Maxx Cho '09 Merges Music and
Mathematics for Award-Winning Results
by Yiwen Looi '09
Maxx Cho '09
The interdisciplinary creativity and intellectual curiosity that characterizes a Swarthmore education was on display once again when Maxx Cho '09 presented his research at the Joint Mathematics Meetings 2009, held in Washington, D.C., in January. The annual meetings, attended by some of the most prestigious names in mathematical research, include an Undergraduate Student Poster Session where the top-rated posters are awarded cash prizes sponsored by various math societies. One of those prizes went to Maxx for his poster entitled "The Algebraic Compatibility of Riemannian Operators' Voice-leading Properties."
Maxx, a mathematics and music double major from Kinnelon, N.J., conducted the research for his project last summer at the University of North Carolina at Asheville while participating in the Research Experience for Undergraduates program there. According to Maxx, the program usually chooses an area of study for its participants; however, fuelled by his personal interest in Mathematical Music Theory, he decided instead to venture into this relatively new field.
At the core of his research, Maxx delves into Neo-Riemannian Music Theory, focusing on the general mathematical properties governing the transformation of musical entities. His education in music theory had taught him two seemingly disparate ways to create harmony: first, transformation in root motion (the movement of entire chords) and second, voice leading (the movement of individual notes). Maxx's project applied mathematical reasoning to these two concepts as a way of unifying and explaining them. Far from removing the magic from music, as some might argue, Maxx says that music in fact contains a lot of hidden mathematics. Furthermore, because mathematics as a discipline concerns itself deeply with the study of patterns, it is in essence the perfect tool with which to analyze and understand music.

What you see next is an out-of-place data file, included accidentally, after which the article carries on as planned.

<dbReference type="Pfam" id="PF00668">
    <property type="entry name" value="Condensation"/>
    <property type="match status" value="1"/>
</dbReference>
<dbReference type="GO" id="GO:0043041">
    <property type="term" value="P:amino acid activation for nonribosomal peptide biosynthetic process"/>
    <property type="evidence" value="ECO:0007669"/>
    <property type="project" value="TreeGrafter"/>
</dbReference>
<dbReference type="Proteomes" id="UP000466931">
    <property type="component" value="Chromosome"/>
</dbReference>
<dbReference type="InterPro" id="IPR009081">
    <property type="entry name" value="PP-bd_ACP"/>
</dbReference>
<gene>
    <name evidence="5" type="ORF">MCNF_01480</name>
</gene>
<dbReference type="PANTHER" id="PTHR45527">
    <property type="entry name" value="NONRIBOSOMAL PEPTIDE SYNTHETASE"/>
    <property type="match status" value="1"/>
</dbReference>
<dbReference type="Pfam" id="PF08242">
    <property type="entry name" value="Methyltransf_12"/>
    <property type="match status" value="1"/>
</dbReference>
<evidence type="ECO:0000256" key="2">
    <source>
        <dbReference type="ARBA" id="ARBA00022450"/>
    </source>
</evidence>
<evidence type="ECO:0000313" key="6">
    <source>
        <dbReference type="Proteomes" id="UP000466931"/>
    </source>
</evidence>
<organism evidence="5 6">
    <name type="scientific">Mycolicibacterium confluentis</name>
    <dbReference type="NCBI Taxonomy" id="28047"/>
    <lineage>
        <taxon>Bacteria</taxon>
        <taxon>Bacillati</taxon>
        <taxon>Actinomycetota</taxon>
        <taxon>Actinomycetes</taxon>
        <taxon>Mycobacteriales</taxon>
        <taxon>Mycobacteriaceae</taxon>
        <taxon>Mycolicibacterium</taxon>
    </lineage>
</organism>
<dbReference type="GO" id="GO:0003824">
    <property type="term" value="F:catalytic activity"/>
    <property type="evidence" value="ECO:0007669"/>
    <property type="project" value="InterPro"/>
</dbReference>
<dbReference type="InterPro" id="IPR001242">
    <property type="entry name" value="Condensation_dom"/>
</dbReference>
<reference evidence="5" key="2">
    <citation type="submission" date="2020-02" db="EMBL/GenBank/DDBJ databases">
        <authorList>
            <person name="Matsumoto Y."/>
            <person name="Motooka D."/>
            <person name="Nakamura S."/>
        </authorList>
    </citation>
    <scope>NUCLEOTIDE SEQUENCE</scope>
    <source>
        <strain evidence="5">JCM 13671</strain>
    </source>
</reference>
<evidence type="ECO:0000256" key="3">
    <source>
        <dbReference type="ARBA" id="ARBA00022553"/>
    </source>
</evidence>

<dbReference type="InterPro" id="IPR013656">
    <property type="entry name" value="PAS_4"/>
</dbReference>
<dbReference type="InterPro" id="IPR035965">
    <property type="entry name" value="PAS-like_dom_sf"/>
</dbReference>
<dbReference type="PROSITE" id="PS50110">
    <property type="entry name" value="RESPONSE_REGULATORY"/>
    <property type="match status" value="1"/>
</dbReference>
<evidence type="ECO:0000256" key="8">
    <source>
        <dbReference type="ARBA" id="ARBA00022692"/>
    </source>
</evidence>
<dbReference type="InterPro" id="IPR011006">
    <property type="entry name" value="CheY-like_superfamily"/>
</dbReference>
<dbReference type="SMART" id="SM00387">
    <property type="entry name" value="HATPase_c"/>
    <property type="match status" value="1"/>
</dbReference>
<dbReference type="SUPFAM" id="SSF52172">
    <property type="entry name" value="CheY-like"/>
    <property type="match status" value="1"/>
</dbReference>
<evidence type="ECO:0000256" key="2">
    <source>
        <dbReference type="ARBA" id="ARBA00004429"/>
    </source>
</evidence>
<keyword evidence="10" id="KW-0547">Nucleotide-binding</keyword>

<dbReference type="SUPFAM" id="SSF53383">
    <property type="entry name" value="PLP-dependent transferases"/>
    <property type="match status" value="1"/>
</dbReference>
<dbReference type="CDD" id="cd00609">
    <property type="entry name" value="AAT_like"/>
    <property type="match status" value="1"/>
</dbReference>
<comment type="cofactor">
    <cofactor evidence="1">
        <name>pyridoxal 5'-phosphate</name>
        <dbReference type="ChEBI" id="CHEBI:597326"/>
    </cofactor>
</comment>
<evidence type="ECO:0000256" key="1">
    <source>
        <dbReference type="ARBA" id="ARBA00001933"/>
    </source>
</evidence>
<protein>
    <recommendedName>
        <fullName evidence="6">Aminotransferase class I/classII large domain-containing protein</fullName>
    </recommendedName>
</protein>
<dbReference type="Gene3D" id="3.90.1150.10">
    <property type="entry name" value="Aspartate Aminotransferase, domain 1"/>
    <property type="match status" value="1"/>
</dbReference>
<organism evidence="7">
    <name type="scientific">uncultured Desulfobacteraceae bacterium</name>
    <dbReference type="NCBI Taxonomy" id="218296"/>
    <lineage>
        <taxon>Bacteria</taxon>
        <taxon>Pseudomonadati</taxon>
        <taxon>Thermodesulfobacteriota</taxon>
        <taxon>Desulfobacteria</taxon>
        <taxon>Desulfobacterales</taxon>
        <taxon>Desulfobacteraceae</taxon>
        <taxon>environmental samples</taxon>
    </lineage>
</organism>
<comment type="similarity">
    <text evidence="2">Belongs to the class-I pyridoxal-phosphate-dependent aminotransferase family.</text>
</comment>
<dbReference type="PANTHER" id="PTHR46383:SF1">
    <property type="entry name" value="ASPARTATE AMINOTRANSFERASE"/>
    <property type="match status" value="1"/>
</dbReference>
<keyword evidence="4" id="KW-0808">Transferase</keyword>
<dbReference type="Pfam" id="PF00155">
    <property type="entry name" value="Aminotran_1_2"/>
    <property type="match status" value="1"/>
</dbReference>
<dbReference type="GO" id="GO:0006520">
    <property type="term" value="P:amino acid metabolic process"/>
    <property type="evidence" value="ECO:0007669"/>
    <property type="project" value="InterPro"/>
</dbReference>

In a sense, Swarthmore can be considered a pioneer in the field of Mathematical Music Theory. Maxx was first introduced to it by Visting Assistant Professor of Music Jonathan Kochavi, a mathematical music theorist himself. Citing both Kochavi and Julian Hook from the Indiana University Jacobs School of Music as his main academic influences, Maxx speaks warmly of the music department.
"The professors are very open about your personal take on music," he says. "They very much respect different ways of thinking about music and they see the value in studies like mine even if they might not specialize in the mathematics behind it. They really appreciate and encourage a holistic understanding of music, both intrinsically and through other disciplines." Today, Maxx is part of a small but enthusiastic group of students at Swarthmore who are devoting their time to the intricacies of the interplay between mathematics and music.
Besides the poster competition, Maxx has also submitted his research to the Journal of Mathematics and Music, as well as the Mathematics and Computation in Music conference that will be held at Yale University in June. In the meantime, he has notched another achievement for Swarthmore in mathematics, music, and the area in between, which he likes to call "the most interesting and exciting parts of academia."